The fact that in a state the size of California you can get a doctor’s recommendation for marijuana for anything from cancer to a bad mood has changed the attitude toward pot nationwide, says Rose Ewing, a program director of drug courts in Tulsa, Okla.
Ewing says it has made it harder to help some of her clients.
“They’re like, ‘If we lived in another state we’d be able to use this medically for different conditions because they don’t consider it a bad drug or a hard-core drug,’ ” she says. “They really feel like it’s in a different class of drugs.”
Really? That is so weird! You mean people think that a non-toxic herb with medicinal uses that has never killed anyone is in a different class than highly addictive, extremely mind-altering drugs that can easily cause overdose death? Go on…
Drug courts like Ewing’s work on a carrot-and-stick approach. Defendants get therapy and regular drug testing, and a judge monitors their progress. The success rate is high, but the defendants who fail to clean up their acts can go to jail. Yet even with so much at stake, it can be hard to convince marijuana users that they have a problem if few people around them see it that way, says Andrew Cummings, director of the drug court in Georgia’s DeKalb County.
So, you mean, aside from being pee tested regularly and threatened with imprisonment for failure, it is hard to convince marijuana users that their use is causing problems in their life? And even under that “carrot-and-stick”, the success rate is high, so how difficult was it for them to quit, and therefore, how much of a problem was the pot smoking, really?
I also think they misunderstand the “carrot-and-stick” metaphor. Here the carrot = “not going to jail”, the stick = “go to jail”. That’s more of a “whether or not we beat you with a stick” metaphor, isn’t it?
These days it’s difficult for a lot of people to see marijuana as a problem, even if they have never touched the stuff, says Judge John Creuzot of Dallas, who has presided over drug courts and regular felony courts.
“When we get into guilt, innocence and punishment, you see a lot of pushback, especially on marijuana, from the citizens [juries],” he says. “They don’t think it should be a felony offense and … so it’s very difficult to get them to commit to sending someone to the penitentiary for possession of marijuana.”
It’s beginning to sound as if the only people who really think marijuana use is a problem aren’t the users and aren’t the people they live amongst, but the judges and rehabs who make a living on drug courts packed with marijuana users.
Cruezot says he thinks the people who don’t seem to care much about marijuana might become positively enthusiastic if California voters approve a measure on the November ballot to legalize and tax marijuana.
“When a state like California, a big state, moves in that direction — let’s say that becomes the law. If taxes can be raised and collected, if crime doesn’t rise or doesn’t change any, if jails are less populated, everybody else is going to look at it and see,” he says.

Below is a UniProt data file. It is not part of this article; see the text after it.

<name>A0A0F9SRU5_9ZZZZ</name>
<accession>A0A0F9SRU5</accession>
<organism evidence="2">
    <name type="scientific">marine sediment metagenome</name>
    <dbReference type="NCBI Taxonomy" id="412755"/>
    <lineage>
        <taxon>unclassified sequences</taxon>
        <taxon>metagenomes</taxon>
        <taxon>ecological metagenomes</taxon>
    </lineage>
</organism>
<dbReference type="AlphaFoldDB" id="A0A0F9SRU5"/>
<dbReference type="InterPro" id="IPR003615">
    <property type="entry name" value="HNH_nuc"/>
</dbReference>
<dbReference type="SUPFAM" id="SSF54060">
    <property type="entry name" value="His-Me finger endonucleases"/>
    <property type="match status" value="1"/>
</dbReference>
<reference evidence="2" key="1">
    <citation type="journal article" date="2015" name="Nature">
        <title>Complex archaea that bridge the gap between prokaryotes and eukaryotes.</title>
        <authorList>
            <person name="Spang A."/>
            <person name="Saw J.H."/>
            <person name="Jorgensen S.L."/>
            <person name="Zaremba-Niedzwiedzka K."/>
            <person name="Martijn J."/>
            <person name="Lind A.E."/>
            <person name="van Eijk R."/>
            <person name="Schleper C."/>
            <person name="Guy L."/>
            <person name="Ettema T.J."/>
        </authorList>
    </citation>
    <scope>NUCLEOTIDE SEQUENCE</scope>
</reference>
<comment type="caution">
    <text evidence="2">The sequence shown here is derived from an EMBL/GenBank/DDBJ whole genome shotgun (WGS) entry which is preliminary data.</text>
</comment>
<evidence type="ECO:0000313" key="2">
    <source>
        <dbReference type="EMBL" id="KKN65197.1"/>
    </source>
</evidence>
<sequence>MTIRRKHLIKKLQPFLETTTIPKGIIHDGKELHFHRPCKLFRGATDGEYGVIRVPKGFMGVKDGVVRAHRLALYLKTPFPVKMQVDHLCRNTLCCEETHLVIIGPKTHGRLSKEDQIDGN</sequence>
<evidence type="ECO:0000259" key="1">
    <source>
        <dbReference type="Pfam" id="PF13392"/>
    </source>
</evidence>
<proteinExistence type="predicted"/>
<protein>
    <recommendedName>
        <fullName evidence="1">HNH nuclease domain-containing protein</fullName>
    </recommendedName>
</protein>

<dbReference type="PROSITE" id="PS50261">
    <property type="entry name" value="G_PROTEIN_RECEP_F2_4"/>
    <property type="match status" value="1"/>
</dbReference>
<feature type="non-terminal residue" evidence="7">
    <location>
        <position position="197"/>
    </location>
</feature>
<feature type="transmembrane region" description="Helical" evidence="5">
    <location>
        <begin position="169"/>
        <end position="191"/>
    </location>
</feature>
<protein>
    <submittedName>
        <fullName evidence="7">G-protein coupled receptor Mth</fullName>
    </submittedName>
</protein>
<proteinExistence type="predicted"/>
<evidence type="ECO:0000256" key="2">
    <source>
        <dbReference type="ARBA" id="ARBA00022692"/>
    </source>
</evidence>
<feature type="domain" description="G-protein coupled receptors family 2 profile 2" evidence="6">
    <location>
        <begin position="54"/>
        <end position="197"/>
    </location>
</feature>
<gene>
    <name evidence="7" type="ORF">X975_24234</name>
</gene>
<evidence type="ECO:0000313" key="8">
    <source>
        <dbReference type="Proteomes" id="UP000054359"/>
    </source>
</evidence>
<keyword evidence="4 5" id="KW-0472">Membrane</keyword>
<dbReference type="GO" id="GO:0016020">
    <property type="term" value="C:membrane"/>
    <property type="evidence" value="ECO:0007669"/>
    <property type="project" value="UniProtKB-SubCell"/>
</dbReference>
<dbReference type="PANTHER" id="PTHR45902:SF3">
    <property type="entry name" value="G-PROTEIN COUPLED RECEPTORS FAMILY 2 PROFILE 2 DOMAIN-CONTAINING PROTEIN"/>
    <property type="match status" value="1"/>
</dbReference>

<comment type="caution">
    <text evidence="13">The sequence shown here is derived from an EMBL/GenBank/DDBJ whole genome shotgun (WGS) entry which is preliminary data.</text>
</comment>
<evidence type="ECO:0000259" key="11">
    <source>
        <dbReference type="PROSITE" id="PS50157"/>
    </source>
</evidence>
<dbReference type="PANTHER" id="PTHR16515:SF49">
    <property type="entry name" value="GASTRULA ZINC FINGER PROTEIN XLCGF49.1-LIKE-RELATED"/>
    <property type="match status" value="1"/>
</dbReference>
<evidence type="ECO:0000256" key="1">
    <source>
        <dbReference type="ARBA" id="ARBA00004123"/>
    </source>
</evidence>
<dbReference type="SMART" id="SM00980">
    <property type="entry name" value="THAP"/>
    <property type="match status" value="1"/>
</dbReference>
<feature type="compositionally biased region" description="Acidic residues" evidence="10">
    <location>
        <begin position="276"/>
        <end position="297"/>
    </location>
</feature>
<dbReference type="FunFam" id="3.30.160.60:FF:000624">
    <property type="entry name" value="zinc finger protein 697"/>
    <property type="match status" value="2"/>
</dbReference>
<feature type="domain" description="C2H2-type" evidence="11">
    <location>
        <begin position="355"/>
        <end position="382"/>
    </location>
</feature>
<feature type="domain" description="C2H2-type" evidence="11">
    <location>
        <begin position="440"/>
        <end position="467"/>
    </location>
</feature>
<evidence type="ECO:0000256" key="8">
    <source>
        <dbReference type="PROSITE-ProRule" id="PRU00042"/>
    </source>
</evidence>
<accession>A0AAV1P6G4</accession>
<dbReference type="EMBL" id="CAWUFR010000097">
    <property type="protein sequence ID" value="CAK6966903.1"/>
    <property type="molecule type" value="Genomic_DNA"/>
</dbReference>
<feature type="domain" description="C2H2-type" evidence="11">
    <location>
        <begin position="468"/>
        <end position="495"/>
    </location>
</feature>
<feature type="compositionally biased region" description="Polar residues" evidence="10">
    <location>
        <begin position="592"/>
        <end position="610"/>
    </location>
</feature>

Gee, Judge, you think if California legalizes and the sky doesn’t fall that states like Texas might reconsider whether they ought to send otherwise-law abiding citizens to your drug court for using something that doesn’t seem to be destroying California?
But Gil Kerlikowske, the director of the Office of National Drug Control Policy, says don’t even think about it.
“Legalization is a nonstarter,” says Kerlikowske, who addressed the drug courts meeting.
Medical marijuana, he says, is not only still illegal but also may not really be medical.
“Medical marijuana is still one of those questions that science should decide and not popular vote,” he says.
Yes! Let’s let the science decide. Seeing as we have over 20,000 published scientific studies demonstrating medical utility of cannabis, I feel pretty confident. But I do wonder why in 2010 there isn’t enough scientific evidence for our federal government, but in 2003, there was enough evidence for them to secure patent #6630507 (cannabinoids as antioxidants and neuroprotectants).
Or how there wasn’t enough evidence in 1978, but they created the federal medical marijuana program that is still sending 300 joints a month to four Americans. Or how there wasn’t enough evidence in 1974 when the government was first discovering the anti-cancer properties of THC.
Cummings, the director of the drug court in Georgia, says he worries about what might happen if marijuana use becomes more acceptable.
“People often think about marijuana, and understandably so, as one might think about having a drink at the end of the day and relaxing, but it doesn’t stop there for a lot of people,” he says. “And as the potency increases, the likelihood of dependency increases.”
Cummings wonders how those people would be able to find help if abusing marijuana no longer forced them to go to court.
Ummm, maybe it might take as long as it takes alcoholics to determine they have a problem, since they aren’t forced to go to court unless they actually commit a crime, like DUI or domestic abuse.
What all of these people in the article are having a problem with is something all us marijuana smokers already know: There is a difference between “use” and “abuse”. Just as most people can have a drink and we don’t send in the cops and force them all to go to “alcohol court”, the same should apply to cannabis. If your use is causing a severe problem in your life then I am completely in support of your self-admission to a rehab.
But if a court is forcing you to go to a rehab, with your only cannabis problem being “you got caught”, then they are wasting your time and the resources that could be better allocated to people with real drug problems.